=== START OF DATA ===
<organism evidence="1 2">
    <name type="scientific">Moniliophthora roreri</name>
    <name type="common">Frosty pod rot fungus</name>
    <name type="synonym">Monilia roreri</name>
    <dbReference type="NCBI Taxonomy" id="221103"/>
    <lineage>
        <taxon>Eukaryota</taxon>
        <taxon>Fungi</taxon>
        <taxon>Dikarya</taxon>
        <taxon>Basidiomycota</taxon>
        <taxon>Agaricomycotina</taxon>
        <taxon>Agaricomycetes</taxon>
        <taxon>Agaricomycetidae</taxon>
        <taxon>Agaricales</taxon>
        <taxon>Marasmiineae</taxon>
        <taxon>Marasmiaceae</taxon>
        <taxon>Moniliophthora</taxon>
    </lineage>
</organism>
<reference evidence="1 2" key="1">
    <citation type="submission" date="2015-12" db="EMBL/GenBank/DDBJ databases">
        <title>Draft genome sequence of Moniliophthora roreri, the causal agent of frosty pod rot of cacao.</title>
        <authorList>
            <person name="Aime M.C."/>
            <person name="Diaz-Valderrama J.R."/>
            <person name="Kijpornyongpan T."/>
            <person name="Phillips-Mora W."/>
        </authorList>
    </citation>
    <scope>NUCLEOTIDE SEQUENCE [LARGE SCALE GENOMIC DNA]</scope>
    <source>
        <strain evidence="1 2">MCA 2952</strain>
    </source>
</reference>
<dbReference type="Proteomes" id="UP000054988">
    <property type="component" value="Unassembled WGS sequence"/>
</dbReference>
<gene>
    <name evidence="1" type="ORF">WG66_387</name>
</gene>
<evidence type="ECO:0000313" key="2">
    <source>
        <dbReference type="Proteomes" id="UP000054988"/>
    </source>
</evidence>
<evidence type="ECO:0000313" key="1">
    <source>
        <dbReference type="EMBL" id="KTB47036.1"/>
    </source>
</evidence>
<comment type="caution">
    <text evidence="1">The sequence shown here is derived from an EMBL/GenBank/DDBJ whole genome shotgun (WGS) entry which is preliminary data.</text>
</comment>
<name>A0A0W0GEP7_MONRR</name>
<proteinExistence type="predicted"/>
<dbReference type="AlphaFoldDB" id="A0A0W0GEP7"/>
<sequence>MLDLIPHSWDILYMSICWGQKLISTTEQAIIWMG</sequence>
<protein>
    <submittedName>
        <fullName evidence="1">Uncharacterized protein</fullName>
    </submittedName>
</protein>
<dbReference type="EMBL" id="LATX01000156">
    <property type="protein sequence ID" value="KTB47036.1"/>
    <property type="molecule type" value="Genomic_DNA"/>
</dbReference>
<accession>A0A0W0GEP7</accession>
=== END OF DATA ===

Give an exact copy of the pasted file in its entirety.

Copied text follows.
<organism evidence="1 2">
    <name type="scientific">Moniliophthora roreri</name>
    <name type="common">Frosty pod rot fungus</name>
    <name type="synonym">Monilia roreri</name>
    <dbReference type="NCBI Taxonomy" id="221103"/>
    <lineage>
        <taxon>Eukaryota</taxon>
        <taxon>Fungi</taxon>
        <taxon>Dikarya</taxon>
        <taxon>Basidiomycota</taxon>
        <taxon>Agaricomycotina</taxon>
        <taxon>Agaricomycetes</taxon>
        <taxon>Agaricomycetidae</taxon>
        <taxon>Agaricales</taxon>
        <taxon>Marasmiineae</taxon>
        <taxon>Marasmiaceae</taxon>
        <taxon>Moniliophthora</taxon>
    </lineage>
</organism>
<reference evidence="1 2" key="1">
    <citation type="submission" date="2015-12" db="EMBL/GenBank/DDBJ databases">
        <title>Draft genome sequence of Moniliophthora roreri, the causal agent of frosty pod rot of cacao.</title>
        <authorList>
            <person name="Aime M.C."/>
            <person name="Diaz-Valderrama J.R."/>
            <person name="Kijpornyongpan T."/>
            <person name="Phillips-Mora W."/>
        </authorList>
    </citation>
    <scope>NUCLEOTIDE SEQUENCE [LARGE SCALE GENOMIC DNA]</scope>
    <source>
        <strain evidence="1 2">MCA 2952</strain>
    </source>
</reference>
<dbReference type="Proteomes" id="UP000054988">
    <property type="component" value="Unassembled WGS sequence"/>
</dbReference>
<gene>
    <name evidence="1" type="ORF">WG66_387</name>
</gene>
<evidence type="ECO:0000313" key="2">
    <source>
        <dbReference type="Proteomes" id="UP000054988"/>
    </source>
</evidence>
<evidence type="ECO:0000313" key="1">
    <source>
        <dbReference type="EMBL" id="KTB47036.1"/>
    </source>
</evidence>
<comment type="caution">
    <text evidence="1">The sequence shown here is derived from an EMBL/GenBank/DDBJ whole genome shotgun (WGS) entry which is preliminary data.</text>
</comment>
<name>A0A0W0GEP7_MONRR</name>
<proteinExistence type="predicted"/>
<dbReference type="AlphaFoldDB" id="A0A0W0GEP7"/>
<sequence>MLDLIPHSWDILYMSICWGQKLISTTEQAIIWMG</sequence>
<protein>
    <submittedName>
        <fullName evidence="1">Uncharacterized protein</fullName>
    </submittedName>
</protein>
<dbReference type="EMBL" id="LATX01000156">
    <property type="protein sequence ID" value="KTB47036.1"/>
    <property type="molecule type" value="Genomic_DNA"/>
</dbReference>
<accession>A0A0W0GEP7</accession>